A ridiculous depiction of the first modern-day Olympic marathon, Jayne Mansfield’s 1962 film offers a Hollywood bastardization of the story of the famed footrace from Marathon to Athens at the 1896 Olympics. In the role of a Greek theater star, Mansfield plays the love interest of a heavily favored runner, while falling for the underdog shepherd from a small village who enters the race as a long shot.
The only connection to the true story of the contest is the fact that the gold medalist was in fact a shepherd. But even that may not be the case as many myths have grown up around this famed early runner. What is certain is that on April 10, 1896, Greek runner Spiridon “Spiros” Louis bested sixteen other contestants–thirteen of them also from Greece–with a time of 2:58:50. It was the final event of the Athens Olympics, and continues to occupy this closing position on the modern Olympic schedule.
Louis’s victory was a glorious moment for Greece, which had had medal hopes dashed at several earlier events. Winning this event was deemed particularly important, given its historical significance to the country.
Louis took the lead at mile 21, and when he appeared in the stadium the crowd of 100,000 was wild with joy. Not one but two Greek princes leapt out of the stands to join him for his final push, carrying him to the royal box once he’d crossed the finish line.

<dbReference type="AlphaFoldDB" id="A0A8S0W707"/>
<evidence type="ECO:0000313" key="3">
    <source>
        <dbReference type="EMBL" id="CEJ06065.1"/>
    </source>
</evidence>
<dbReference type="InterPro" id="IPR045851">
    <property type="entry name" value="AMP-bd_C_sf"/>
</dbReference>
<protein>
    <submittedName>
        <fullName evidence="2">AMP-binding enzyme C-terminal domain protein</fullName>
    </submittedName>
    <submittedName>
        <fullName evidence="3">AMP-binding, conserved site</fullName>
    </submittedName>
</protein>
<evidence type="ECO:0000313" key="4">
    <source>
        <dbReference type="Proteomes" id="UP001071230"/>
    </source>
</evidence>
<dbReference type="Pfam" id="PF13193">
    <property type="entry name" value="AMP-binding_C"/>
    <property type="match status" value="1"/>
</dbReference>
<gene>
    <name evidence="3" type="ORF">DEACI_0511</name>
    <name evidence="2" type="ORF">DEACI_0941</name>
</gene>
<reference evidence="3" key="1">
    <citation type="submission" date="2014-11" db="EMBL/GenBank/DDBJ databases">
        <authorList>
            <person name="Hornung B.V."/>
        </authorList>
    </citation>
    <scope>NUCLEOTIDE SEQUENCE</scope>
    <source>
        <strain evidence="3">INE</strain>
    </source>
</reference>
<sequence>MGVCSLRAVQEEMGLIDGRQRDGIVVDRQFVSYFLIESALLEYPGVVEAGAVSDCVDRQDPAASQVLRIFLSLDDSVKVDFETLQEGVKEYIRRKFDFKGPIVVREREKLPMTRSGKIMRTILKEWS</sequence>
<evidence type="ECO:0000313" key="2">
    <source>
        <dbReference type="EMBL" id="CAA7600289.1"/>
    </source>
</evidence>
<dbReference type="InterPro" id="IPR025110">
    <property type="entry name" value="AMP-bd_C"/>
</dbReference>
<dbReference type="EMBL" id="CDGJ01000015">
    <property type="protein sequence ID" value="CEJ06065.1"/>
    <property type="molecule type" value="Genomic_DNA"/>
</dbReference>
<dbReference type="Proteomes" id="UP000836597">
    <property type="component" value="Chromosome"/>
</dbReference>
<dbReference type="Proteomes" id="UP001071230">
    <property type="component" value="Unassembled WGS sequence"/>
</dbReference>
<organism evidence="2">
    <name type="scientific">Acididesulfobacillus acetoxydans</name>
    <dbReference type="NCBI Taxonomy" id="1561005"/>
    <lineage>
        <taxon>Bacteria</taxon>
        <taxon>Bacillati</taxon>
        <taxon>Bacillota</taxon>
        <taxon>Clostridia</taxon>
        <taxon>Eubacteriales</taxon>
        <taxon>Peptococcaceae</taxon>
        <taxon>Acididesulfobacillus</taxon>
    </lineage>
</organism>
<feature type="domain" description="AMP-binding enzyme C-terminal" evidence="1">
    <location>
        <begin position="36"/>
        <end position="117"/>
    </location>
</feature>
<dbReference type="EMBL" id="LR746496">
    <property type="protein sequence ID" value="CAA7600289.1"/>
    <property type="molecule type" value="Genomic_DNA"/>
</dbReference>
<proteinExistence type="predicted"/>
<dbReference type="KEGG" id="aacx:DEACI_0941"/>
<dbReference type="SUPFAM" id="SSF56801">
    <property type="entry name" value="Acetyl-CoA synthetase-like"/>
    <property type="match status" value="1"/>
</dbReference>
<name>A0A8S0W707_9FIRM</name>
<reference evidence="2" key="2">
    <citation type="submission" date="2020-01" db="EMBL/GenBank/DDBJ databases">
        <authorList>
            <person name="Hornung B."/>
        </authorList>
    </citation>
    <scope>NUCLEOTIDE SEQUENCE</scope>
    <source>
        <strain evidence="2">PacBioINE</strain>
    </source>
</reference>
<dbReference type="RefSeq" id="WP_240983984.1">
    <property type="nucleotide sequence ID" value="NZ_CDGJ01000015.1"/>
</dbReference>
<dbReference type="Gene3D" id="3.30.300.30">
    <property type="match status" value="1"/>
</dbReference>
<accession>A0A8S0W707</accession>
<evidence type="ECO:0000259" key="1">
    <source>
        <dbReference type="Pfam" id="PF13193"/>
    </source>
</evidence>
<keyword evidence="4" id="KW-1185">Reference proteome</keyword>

Louis’s sub-three-hour time is all the more impressive considering the fuel he reportedly consumed on the run: along the way he downed cognac, wine, beer, milk, and eggs.
His family may have had a flock of sheep that the twenty-four-year-old Louis tended, but his father’s main profession was as a water carrier, bringing mineral water to Athens. With this arduous chore, Spiros assisted; otherwise nothing is known of his training regimen.
No Americans participated in the race, but the event inspired the Boston Athletic Association to hold its own marathon the following April, the first running of the Boston Marathon.
After the race, the king of Greece granted Louis any wish, and legend has it he asked only for a horse and cart to bring back to his fellow villagers in Marousi, to the north of Athens.
Late in life Spiridon Louis had this to say about his victory:
That hour was something unimaginable and it still appears to me in my memory like a dream.